It’s me, Kevin Folta. I was born in Chicago in 1967, and always has had an interest in science. I was the first kindergarten student to ever take part in his school’s science fair, an activity reserved for 5-8th graders. They weren’t going to let me participate, but I gave a compelling argument I guess.
In high school I was lucky to have amazing teachers. I hated free periods and lunch, so I packed my schedule full of classes. If a class was really great I’d take it the next year again. I worked nights at Service Merchandise (a long defunct electronics, jewelry and home goods store) and during the summers I delivered papers, worked in school bus yards and did the Service Merchandise work at night. I had a great group of friends that kept things creative, and we played in bands, wrote fan-zines (the pre-internet alternative press), and laughed a lot.
I soon would be the first person in my family to go to college, and attended Northern Illinois University in DeKalb, IL. I met Dr. Neil Polans, a plant geneticist, that allowed me to work in his lab, washing dishes and eventually doing experiments. Over the last two years of my undergraduate career we’d publish a couple of small papers describing genetic linkage associations between various genes in pea. Back then this was done by looking at segregation of morphological, isozyme, and restriction fragment length polymorphisms.
At the same time I became active in forensics, intercollegiate competitive speech and debate, and learned from Judy Santacaterina and her cadre of outstanding graduate student coaches. I’d go on to be President of our forensics organization. I’d place well at national tournaments, the pinnacle being finishing 3rd in the nation at AFA finals in 1990. Our little team of seven competitors finished 7th in the nation, ranking lower than programs with more than fifty participants.
I eventually would stay on at NIU for a Masters Degree, but worked summers in industry at a major seed company. I was given a blank checkbook and a mission to build elaborate custom tools for research. I spent more time in the tool shop cutting lexan and assembling custom equipment that would allow huge throughput in their operation. I eventually was offered a high-paying permanent job there, but I hated the corporate timetable and inability to explore. I wanted to work in public science. I decided to stay in school and pursue a Ph.D.
My doctoral research was at the University of Illinois at Chicago, in the Laboratory for Molecular Biology with Dr. Lon Kaufman. The curriculum spanned bacteria, yeast, frogs, mice and humans, and even plants. My dissertation research studied how light affected specific aspects of gene expression, and I completed that degree in 1998. I’d stay on for 1.5 years as a postdoc to finish projects, and then moved to University of Wisconsin to work with Dr. Edgar Spalding. We used high-resolution image capture to examine how light affected plant growth in seedlings, and used some of the first-generation Affymetrix microarrays to study global gene expression patterns.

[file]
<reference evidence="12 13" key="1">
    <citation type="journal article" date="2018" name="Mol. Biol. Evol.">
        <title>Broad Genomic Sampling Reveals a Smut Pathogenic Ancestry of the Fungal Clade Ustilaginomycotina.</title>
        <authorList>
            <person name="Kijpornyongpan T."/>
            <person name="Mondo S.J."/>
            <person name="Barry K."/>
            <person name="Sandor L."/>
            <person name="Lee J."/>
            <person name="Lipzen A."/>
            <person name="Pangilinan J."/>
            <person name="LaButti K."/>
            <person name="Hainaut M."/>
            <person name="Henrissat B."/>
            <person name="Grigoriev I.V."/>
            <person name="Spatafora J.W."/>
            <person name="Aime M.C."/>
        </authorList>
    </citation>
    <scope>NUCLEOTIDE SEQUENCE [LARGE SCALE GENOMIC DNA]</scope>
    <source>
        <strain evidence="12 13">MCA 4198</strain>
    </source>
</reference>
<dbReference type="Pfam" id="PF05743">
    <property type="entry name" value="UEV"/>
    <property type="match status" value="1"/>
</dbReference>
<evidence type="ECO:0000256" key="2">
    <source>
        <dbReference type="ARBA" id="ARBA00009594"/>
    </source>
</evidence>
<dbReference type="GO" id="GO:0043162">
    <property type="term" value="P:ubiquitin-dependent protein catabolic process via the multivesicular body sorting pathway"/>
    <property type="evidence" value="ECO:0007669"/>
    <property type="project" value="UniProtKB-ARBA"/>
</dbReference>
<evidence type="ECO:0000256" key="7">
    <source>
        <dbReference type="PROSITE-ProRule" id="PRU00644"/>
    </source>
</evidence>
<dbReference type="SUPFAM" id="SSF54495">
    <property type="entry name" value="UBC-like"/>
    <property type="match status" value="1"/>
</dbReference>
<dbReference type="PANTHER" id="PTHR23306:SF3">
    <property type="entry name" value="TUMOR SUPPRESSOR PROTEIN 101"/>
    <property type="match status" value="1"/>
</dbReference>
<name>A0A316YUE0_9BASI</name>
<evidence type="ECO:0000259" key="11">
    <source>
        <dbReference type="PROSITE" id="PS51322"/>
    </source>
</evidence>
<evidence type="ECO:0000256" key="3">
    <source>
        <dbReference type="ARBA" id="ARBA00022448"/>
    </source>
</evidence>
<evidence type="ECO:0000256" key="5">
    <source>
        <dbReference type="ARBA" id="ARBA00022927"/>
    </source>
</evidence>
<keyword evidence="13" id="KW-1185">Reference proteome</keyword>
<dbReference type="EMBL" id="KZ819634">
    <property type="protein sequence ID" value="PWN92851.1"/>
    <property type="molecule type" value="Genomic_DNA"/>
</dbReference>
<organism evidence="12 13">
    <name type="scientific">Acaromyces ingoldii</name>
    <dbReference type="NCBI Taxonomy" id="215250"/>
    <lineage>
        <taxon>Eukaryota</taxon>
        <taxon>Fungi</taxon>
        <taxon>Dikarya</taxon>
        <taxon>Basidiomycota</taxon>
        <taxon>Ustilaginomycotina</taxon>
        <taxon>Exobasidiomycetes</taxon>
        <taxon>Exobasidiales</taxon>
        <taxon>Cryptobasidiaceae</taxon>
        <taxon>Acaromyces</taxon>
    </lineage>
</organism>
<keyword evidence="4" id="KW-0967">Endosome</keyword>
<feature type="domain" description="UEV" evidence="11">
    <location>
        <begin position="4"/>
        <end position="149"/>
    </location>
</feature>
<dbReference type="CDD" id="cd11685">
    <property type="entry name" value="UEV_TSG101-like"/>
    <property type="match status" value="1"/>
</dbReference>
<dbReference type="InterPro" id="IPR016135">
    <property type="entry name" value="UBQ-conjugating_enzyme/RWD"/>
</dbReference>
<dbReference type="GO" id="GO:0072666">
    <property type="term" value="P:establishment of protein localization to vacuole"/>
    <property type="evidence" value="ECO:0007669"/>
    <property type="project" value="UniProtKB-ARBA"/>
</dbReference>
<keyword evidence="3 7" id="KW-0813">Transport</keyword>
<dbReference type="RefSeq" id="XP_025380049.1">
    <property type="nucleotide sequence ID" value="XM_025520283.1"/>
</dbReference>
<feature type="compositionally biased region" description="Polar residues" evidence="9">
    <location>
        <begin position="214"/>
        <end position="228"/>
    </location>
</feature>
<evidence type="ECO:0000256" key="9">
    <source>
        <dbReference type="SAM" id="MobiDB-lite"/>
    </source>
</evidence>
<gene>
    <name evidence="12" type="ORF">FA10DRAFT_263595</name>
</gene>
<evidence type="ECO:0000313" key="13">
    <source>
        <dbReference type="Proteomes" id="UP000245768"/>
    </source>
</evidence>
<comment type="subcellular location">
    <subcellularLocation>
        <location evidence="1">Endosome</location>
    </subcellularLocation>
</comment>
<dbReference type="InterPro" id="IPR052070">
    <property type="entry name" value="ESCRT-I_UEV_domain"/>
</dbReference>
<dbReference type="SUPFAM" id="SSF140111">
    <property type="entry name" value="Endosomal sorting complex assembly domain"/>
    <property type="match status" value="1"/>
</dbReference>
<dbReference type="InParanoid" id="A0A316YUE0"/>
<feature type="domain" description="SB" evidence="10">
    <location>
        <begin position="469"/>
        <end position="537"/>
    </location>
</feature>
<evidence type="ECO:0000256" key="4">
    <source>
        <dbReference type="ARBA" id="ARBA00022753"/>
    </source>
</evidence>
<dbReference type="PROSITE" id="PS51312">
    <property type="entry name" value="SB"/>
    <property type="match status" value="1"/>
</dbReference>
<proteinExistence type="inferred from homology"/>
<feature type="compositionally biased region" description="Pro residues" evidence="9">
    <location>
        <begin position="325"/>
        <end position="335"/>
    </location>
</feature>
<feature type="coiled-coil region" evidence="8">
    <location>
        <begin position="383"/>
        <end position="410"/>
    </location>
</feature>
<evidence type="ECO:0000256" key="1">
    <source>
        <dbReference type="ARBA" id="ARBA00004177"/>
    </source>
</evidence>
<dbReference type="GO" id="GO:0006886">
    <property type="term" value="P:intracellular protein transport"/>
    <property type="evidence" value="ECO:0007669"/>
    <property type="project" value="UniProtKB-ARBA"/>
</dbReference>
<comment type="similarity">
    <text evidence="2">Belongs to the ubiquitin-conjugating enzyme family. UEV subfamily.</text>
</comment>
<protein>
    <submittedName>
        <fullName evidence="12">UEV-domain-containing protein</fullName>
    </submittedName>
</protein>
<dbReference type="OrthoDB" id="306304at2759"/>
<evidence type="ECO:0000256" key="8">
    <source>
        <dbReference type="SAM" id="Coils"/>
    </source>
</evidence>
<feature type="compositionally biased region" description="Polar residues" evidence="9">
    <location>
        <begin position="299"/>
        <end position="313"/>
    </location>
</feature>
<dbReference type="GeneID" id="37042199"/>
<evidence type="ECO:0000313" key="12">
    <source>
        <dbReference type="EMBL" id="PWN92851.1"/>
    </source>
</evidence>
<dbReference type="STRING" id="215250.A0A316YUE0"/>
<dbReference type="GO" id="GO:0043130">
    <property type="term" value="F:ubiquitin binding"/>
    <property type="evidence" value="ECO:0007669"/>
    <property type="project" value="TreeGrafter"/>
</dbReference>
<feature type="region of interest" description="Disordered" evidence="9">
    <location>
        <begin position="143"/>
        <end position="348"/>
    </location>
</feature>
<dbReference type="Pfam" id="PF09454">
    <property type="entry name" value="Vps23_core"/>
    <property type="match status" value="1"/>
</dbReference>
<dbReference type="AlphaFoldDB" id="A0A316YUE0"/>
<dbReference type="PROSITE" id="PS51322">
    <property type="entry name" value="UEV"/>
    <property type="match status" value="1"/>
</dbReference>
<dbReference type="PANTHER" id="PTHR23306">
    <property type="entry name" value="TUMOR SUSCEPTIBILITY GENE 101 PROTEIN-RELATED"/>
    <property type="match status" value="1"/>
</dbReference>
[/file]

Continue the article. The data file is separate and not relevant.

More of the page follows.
In 2002 I accepted a position at the University of Florida in the Horticultural Sciences Department. It was like making the all-star team. I was working with the people I knew from the papers, the best journals. It was so exciting because I saw that it was possible for my lab research to directly impact what was happening in the farmer’s field.
I’d soon start work in strawberry and in 2004 added significant sequence resources to the public domain. Along with great collaborators, we examined new questions in strawberry genetics and genomics. By 2007 we had begun a serious effort to sequence the strawberry genome, a feat that was completed and published in 2011, the 12th plant genome sequenced (today there are thousands). We’d continue to work in strawberry genomics, leveraging novel tools to answer important questions in the crop, mostly about consumer traits, like flavor and aroma.
In 2015 I’d end up defending science as activist groups used the Freedom of Information Act to cease large swatches of personal emails. I never even knew that such things were possible, and frankly didn’t care. Time would show that while over twenty requests captured over fifteen thousand pages of email, there was no evidence of any wrong doing, no rules broken. Still, these emails would be used as part of a defamatory campaign that was a severe distraction from my research, and a sad testament of how far activists will go to silence an educator that is teaching science they do not want taught.
Instead of driving me to silence, these personal and harsh attacks only empowered me to push harder with outreach and public education. The visibility gained by resisting such harassment as broadened the visibility of my work and won respect from my peers. The calendar has never been so full of requests for communications training workshops, research lectures, and media opportunities to share science. What started out as an unpleasant chapter has only opened access to more hearts and minds interested in learning science.
So what next? My lab has some big new directions spawned from a simple idea I had while cutting the grass. We’re working with everything from plants like Arabidopsis thaliana to bacteria like Staphlococcus aureus, the causative pathogen of MRSA. Our hope is development of new plant growth regulators, maybe some environmentally friendly herbicides, and a next generation of antibiotics that kill bacteria with almost no animal toxicity.
I’m grateful for the influence of wonderful mentors, teachers, friends, family, students, colleagues and visiting scholars. The best times are yet to come.
It’s a long story, one you probably heard before, but I never thought it would happen to me.